Procrastinating Teens

j0178426Procrastination is a common problem many people face. Nowadays, it seems that people have become dependent on stress to get themselves motivated, feel challenged and get things done. Procrastination can quickly become a habit if left unchecked, and that habit is a huge source of lifestyle stress.

Parents can have a huge impact on whether or not their teenager develops the habit of procrastination. Here are some tips for how to help your teen begin and finish projects in a responsible manner:

Role model. A parent’s greatest impact on their child is their own behavior. Parents should reflect on their own method for accomplishing tasks and consider whether they are passing on their own procrastination habit. A teen should be seeing their parents make goals and plans for accomplishing projects or tasks.

Explain the benefits of not procrastinating. Parents should take the time to explain to their teen that the greatest reward for not procrastinating is the satisfaction of completing work on time and the relief that accompanies not waiting until the last minute to do something. It is a way to reduce stress in their own life.

Identify possible underlying sources of the procrastination. Sometimes teens procrastinate for reasons that are not obvious. Procrastination does not always equal laziness or irresponsibility. Be sure to consider whether your teen is facing another problem that is creating procrastination. Such problems could include:

  • They don’t understand the assignment.
  • They need extra help in that subject area and don’t know how to complete the assignment.
  • They are a perfectionist and feel they cannot do a good job.
  • They feel anxious. Your teen may be afraid of what could happen or feel like the outcomes are not under their control.

Help your teen define the task. Children tend to procrastinate when they are not sure what is expected or if the task is confusing. Ask your teen if they understand what is required for the project. If they express uncertainty, explain the project in a different way. If they say they do understand, then have them explain it to you so you can make sure they know what they are supposed to be doing.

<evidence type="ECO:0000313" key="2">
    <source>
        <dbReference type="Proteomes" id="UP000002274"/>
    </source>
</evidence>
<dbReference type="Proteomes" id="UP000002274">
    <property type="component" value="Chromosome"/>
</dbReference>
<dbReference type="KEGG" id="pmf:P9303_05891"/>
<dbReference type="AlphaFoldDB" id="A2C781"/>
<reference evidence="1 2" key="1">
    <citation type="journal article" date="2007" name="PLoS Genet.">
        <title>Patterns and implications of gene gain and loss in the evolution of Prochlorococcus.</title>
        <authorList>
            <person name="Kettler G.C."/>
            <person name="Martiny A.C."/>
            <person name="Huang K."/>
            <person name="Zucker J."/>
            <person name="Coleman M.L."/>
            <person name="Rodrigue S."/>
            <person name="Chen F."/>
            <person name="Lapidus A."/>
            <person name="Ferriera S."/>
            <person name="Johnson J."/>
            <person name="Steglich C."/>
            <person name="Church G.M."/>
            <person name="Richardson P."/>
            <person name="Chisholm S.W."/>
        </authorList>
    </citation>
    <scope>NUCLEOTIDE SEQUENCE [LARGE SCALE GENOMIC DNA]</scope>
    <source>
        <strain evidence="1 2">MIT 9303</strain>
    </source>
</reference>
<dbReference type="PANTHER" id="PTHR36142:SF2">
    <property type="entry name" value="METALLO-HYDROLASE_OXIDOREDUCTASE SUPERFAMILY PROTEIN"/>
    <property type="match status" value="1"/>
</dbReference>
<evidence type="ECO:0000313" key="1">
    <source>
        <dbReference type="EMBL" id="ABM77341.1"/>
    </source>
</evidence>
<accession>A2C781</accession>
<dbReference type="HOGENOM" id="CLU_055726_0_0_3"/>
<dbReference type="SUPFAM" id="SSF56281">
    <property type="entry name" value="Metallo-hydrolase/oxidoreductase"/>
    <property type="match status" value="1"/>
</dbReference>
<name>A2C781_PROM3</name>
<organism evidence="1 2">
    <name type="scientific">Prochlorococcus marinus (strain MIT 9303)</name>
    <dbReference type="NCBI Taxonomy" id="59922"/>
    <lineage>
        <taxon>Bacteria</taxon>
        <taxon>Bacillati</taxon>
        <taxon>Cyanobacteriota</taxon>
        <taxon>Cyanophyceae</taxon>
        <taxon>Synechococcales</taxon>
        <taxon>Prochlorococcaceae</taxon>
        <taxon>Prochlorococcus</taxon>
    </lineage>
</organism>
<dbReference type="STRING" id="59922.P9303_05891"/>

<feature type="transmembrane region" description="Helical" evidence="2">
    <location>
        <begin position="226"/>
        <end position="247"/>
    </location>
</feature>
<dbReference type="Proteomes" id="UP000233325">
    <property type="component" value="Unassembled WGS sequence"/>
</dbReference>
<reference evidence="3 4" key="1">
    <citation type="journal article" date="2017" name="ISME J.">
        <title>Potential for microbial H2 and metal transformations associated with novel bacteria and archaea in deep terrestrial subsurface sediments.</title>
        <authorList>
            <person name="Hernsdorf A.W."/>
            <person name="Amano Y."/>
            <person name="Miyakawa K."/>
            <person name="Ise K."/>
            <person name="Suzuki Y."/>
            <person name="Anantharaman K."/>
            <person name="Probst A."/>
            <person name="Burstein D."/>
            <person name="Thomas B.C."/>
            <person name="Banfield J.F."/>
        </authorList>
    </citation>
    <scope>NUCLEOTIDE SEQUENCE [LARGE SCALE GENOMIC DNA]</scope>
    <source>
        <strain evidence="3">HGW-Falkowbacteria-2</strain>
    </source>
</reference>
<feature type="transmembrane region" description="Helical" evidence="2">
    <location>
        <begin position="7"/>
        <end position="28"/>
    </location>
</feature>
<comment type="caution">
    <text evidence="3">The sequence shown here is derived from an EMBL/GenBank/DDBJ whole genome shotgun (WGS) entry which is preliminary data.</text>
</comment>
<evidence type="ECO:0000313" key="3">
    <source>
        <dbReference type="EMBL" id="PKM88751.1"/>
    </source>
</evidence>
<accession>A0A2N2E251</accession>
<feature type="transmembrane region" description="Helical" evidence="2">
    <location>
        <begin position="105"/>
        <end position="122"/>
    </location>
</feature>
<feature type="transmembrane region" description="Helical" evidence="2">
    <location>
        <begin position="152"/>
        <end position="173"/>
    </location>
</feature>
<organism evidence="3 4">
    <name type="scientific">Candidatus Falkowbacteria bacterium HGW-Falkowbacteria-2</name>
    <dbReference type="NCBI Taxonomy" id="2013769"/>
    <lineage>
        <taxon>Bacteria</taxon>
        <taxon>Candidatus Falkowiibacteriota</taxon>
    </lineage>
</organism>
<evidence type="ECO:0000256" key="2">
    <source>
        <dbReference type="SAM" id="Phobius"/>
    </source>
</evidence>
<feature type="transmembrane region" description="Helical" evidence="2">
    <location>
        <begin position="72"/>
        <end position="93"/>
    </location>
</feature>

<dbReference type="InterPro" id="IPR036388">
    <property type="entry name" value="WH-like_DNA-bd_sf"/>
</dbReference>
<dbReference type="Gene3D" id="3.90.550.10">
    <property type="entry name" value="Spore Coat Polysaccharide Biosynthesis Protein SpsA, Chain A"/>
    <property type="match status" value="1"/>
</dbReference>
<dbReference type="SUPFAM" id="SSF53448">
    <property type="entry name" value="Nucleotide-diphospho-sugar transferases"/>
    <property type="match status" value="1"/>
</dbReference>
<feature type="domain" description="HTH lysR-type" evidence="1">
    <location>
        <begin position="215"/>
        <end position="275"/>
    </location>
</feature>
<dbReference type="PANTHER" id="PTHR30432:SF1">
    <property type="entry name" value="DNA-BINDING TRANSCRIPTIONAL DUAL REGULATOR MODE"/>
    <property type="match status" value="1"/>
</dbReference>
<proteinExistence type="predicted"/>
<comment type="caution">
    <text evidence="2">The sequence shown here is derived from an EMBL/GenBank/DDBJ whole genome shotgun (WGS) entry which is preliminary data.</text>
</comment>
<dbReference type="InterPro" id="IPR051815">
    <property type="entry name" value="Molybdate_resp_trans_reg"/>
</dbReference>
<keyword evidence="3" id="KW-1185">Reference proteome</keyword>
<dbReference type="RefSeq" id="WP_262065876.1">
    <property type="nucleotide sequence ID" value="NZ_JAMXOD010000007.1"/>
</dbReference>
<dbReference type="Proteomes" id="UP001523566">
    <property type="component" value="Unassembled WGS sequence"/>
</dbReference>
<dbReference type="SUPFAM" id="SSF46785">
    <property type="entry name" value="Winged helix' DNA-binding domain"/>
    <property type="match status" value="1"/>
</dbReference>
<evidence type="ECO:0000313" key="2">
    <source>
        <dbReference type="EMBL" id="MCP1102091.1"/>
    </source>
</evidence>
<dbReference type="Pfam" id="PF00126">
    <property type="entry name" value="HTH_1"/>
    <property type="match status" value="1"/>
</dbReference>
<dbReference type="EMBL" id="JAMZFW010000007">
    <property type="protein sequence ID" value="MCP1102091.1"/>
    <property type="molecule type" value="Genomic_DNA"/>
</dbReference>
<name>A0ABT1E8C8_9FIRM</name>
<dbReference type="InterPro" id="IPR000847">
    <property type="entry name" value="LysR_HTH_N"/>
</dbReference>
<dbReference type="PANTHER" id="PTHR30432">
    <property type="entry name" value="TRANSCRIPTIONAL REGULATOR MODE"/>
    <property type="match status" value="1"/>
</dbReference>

Create manageable tasks. A large, complex paper or project can overwhelm students who cannot figure out where to start or who can only see the huge amount of work it will take to finish. Sit down with your teen and work together to break the larger task into smaller subtasks. Then, schedule due dates for each of the smaller tasks.  The tasks should be small enough that they seem easy. Often the biggest obstacle for a student is simply getting started. If they have small enough goals – such as brainstorming for 10 minutes on the topic of that science project – then they are able to overcome that hurdle.

Get organized. All students need an organizational system! Being organized helps students become more efficient and feel more confident. Show your teen how to use a calendar to record daily home work time, extracurricular activities, subtasks for big projects, appointments, study sessions for upcoming tests, and deadlines.

Prioritize. Teach your teen to define their most important tasks for each day. Making a short to-do list for the day helps keep people focused and prevents them from feeling overwhelmed.

Final Thoughts…

If your teen does not seem to want to change their procrastinating ways, and the efforts above do not have any effect, then it may be time to allow your child to fail. Though it is so hard for parents to watch their children suffer or make mistakes, allowing your teen to experience the negative consequences of his or her actions allows them to identify the results of their behavior and learn a valuable lesson. It can ultimately help them to become more responsible.

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